My heart is with my artist son, bound today for Tennessee, for a gig doing airbrush tattoos for–as he put it–” hillbillies at NASCAR”. It’s the millennium, in what would some say is post-racial America, yet I worry  for his safety as a young man of color traveling in the South.

My heart is with the people of South Africa, as Nelson Mandela’s light begins to flicker. The man whose life has been a testament to persistence, forgiveness, hope, and freedom, will undoubtedly soon finish his earth’s journey. When we lose our leaders and teachers, our pastors, or parents, it’s a frightening prospect—the mantle has passed to our shoulders and we understand that carrying on the work is now up to us. We pray that the seeds they’ve planted have fallen on rich soil, and have had time to root deeply, so that we’ll be strong enough and equipped for the task at hand.

My heart is with a couple of little girls I met last week at the overflow shelter. I spent some time reading to them on a saggy couch in a church basement. They liked my earrings and told me I looked like a rock star, high praise from a four and a six year-old, (and music to the ears of one whose last birthday just made her eligible for the Goodwill’s senior discount).   One of them asked me if it was ok to take her shoes off. I said “of course”. “That’s ‘cause this is my house” she replied, then asked me, beaming “are you my auntie?” “I’m your auntie for tonight”, I said, but went home troubled, thinking about all our children, and how we can be better aunties.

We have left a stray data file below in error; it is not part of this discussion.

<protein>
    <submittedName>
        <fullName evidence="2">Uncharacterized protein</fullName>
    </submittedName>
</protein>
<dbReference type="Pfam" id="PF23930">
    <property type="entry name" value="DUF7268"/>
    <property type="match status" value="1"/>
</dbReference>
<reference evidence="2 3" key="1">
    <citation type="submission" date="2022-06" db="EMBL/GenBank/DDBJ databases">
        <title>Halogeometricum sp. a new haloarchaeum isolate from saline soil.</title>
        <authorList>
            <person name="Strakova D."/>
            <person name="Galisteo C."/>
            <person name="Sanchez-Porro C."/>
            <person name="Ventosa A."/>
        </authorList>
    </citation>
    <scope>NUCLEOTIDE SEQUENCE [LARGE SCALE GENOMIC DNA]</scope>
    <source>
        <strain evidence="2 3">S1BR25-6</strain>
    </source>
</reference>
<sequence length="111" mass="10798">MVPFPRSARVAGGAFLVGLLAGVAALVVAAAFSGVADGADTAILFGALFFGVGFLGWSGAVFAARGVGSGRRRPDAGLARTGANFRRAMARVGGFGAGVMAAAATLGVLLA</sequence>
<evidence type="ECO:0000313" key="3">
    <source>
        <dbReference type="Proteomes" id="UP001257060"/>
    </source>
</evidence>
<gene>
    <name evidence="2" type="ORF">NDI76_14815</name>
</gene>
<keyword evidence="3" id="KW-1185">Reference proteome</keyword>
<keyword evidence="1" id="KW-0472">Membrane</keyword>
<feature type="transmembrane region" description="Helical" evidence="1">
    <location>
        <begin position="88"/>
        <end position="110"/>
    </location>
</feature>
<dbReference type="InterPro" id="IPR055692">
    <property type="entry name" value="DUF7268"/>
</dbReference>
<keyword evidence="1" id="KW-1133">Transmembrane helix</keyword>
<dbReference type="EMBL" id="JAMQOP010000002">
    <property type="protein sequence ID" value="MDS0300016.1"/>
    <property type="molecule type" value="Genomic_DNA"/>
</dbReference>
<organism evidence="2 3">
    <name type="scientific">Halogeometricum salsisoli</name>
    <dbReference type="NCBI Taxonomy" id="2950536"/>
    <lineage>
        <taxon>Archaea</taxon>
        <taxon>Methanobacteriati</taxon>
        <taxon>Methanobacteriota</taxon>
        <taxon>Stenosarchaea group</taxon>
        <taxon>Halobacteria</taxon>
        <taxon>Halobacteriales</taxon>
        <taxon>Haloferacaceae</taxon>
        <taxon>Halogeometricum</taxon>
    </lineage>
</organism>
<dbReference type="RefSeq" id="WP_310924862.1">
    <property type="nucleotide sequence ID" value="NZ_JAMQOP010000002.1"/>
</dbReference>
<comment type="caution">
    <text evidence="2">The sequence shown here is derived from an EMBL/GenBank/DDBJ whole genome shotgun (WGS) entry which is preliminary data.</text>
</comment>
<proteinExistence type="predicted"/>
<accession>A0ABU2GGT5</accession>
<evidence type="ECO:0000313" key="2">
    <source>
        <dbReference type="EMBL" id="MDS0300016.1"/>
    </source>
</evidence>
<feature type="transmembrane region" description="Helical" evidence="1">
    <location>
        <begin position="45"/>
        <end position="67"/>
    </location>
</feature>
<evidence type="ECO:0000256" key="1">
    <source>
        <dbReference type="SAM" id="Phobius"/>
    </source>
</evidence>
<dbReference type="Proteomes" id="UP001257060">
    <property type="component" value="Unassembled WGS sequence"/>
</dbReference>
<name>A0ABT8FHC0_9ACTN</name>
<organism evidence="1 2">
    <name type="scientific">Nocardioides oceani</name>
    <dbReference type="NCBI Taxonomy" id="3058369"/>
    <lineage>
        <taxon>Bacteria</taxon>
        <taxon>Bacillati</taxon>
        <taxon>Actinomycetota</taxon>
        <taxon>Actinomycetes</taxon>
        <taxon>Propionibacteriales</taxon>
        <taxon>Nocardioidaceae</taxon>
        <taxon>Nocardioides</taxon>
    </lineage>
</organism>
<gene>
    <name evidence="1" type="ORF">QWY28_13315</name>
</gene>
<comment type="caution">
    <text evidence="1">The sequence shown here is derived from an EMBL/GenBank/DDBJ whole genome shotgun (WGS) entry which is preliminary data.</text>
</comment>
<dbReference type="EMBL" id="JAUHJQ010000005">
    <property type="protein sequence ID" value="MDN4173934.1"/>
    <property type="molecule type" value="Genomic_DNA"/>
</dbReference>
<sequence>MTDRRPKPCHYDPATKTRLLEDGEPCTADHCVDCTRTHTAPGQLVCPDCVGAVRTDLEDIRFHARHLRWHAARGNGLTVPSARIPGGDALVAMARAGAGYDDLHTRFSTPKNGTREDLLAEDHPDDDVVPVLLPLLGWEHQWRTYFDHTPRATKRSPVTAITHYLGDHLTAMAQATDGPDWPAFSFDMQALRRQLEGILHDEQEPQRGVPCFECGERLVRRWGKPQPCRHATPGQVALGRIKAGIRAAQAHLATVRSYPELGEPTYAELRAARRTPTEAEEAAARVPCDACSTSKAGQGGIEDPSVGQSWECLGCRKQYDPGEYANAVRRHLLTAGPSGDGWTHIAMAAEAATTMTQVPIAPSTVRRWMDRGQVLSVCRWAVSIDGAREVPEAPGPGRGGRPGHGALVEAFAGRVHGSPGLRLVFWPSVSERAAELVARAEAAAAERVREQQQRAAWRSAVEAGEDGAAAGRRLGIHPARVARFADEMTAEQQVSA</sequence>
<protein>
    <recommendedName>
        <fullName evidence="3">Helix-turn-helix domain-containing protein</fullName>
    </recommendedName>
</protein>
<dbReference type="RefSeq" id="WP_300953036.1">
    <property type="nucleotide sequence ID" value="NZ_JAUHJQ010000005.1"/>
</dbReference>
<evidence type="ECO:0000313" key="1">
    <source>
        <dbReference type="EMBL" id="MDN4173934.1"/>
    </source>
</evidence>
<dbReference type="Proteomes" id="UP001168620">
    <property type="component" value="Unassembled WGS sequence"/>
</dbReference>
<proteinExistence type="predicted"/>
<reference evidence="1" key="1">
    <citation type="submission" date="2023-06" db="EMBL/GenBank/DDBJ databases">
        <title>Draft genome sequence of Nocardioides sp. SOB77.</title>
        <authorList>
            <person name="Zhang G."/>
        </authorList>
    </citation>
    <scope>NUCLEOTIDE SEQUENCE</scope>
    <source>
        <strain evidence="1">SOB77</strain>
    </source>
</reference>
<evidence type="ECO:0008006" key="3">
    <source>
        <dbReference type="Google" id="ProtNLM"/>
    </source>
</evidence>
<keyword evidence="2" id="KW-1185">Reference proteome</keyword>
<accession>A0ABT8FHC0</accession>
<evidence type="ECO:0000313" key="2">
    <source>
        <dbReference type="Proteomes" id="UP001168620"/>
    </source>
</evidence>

My heart is in so many places today, it feels splintered, if not shattered, and I struggle to hold onto enough of it for myself. I hold these people in my heart, and perhaps they hold me in theirs as well, but does that mean that a part of my heart goes with them, and a part of their hearts get left behind? Is that why people end up being heartless, because they get spread too thin? Or is it part of the mystery of life that the heart continually replenishes itself, that as much as we give away and share, more grows to replace it?

The Bible tells us that “God hardened Pharoah’s heart”, which has always seemed a dirty trick, a heartless play by God, if you will, which I have never understood. Dr. Suess, on the other hand, tells us that the Grinch’s heart “grew three sizes that day”. This gives me hope that, given the blessing of a non-judgmental, loving community, small-heartedness is something from which we can ultimately recover.